Insight & Analysis

Where’s the cheque, mate?

Published: Jul 2019

Bought for £5 in 1964 by an antiques dealer, a piece of a medieval chess set that had been kept in a drawer for over 50 years has recently been sold at a Sotheby’s auction for £735,000 (US$927,000, or €820,200).

The piece – known as a warder, or rook – is carved from walrus ivory and stands just 8.8cm high.

Thought to have been carved in the Trondheim area of Norway, and dating from the late 12th or early 13th century, it is now believed to be one of a hoard of 93 walrus ivory objects unearthed in Scotland’s Outer Hebridean island of Lewis in 1831.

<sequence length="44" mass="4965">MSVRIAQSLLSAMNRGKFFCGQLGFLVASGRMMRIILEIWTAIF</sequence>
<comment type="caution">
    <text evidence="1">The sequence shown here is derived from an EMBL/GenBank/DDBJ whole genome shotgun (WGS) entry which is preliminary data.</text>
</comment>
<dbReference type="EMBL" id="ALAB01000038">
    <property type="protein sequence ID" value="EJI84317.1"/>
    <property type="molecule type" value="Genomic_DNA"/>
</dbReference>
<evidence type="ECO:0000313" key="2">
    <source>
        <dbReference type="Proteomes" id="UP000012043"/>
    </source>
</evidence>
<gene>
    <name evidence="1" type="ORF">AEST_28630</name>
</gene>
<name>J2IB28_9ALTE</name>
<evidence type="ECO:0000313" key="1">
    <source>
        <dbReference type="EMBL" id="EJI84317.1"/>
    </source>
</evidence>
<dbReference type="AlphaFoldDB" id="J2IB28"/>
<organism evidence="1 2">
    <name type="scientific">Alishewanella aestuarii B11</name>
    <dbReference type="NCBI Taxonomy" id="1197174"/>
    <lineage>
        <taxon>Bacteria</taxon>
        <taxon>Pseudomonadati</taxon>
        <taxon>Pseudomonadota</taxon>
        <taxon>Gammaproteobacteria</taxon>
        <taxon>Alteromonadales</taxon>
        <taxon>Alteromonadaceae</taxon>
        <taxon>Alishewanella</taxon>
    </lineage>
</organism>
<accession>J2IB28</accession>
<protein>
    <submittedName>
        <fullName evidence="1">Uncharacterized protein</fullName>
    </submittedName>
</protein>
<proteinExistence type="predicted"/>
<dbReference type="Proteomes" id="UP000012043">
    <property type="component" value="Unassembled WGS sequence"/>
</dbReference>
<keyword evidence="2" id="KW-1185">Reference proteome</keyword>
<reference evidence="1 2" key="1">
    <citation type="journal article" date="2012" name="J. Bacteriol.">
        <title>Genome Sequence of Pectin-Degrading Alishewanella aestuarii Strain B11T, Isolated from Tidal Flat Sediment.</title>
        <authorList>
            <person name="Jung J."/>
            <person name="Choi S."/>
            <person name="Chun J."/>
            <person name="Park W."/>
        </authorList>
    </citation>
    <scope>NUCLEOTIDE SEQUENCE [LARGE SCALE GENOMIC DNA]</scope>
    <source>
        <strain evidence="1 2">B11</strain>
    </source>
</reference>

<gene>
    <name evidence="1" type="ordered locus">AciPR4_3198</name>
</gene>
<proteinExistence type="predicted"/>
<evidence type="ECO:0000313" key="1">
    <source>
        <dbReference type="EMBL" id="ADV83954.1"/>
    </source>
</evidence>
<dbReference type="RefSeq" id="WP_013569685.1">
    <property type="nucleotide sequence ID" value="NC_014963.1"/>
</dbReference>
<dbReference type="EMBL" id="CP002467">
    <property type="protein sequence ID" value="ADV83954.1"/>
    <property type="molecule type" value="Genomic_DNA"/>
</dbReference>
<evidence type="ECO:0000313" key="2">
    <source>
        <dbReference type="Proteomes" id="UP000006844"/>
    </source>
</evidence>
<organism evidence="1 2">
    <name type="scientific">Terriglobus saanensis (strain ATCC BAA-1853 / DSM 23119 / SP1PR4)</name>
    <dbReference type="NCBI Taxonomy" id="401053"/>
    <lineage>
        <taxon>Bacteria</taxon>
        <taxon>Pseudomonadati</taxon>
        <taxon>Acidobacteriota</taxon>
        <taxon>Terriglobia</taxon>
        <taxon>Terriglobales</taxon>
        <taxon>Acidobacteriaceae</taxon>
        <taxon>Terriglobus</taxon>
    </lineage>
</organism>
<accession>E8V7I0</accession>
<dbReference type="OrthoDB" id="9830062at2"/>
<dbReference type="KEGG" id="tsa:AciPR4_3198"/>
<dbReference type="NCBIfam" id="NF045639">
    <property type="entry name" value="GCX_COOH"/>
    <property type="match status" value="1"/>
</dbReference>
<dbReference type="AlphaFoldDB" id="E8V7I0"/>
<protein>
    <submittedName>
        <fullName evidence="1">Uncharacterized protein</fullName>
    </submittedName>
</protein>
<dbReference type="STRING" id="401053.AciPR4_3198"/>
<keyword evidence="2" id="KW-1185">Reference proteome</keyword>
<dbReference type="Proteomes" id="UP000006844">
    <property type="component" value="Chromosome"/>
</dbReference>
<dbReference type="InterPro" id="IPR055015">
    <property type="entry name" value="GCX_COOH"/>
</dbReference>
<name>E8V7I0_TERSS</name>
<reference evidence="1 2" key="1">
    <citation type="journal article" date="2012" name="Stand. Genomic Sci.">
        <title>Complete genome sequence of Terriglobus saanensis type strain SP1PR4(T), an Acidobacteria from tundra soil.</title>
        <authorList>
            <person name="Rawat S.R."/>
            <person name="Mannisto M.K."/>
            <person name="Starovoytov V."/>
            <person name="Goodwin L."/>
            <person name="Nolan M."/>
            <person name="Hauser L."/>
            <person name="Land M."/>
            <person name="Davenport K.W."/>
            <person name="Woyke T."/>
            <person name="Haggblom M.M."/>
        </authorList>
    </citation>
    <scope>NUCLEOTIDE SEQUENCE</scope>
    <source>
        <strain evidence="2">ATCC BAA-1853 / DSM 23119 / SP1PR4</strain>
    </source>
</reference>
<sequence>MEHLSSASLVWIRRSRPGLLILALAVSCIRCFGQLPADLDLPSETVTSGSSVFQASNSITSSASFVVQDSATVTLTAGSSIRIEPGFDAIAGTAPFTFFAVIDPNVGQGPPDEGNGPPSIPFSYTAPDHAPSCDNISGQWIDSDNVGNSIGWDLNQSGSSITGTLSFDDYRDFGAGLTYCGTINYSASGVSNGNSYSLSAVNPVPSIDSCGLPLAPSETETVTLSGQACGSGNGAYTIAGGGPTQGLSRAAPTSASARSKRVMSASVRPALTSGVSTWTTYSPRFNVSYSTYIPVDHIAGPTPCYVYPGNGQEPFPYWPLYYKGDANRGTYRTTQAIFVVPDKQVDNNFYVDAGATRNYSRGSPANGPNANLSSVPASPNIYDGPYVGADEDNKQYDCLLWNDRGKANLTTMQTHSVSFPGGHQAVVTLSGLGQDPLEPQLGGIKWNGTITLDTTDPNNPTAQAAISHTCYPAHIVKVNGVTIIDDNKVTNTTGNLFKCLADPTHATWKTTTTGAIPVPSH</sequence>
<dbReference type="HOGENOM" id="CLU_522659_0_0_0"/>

Having lain in a drawer for 55 years, and handed down through the dealer’s family, Sotheby’s specialist Alexander Kade, told the BBC that when the family first brought the piece in for valuation, he exclaimed: “Oh my goodness, it’s one of the Lewis chessmen!”

Of the original Lewis hoard, eventually 82 pieces found their way to the British Museum in 1832 and the other 11 to the National Museum of Scotland in 1888.

“My mother was very fond of the chessman as she admired its intricacy and quirkiness,” said a family spokesperson. “She believed that it was special and thought perhaps it could even have had some magical significance.” It’s ability to turn a £5 investment into £735,000 is a good starter.

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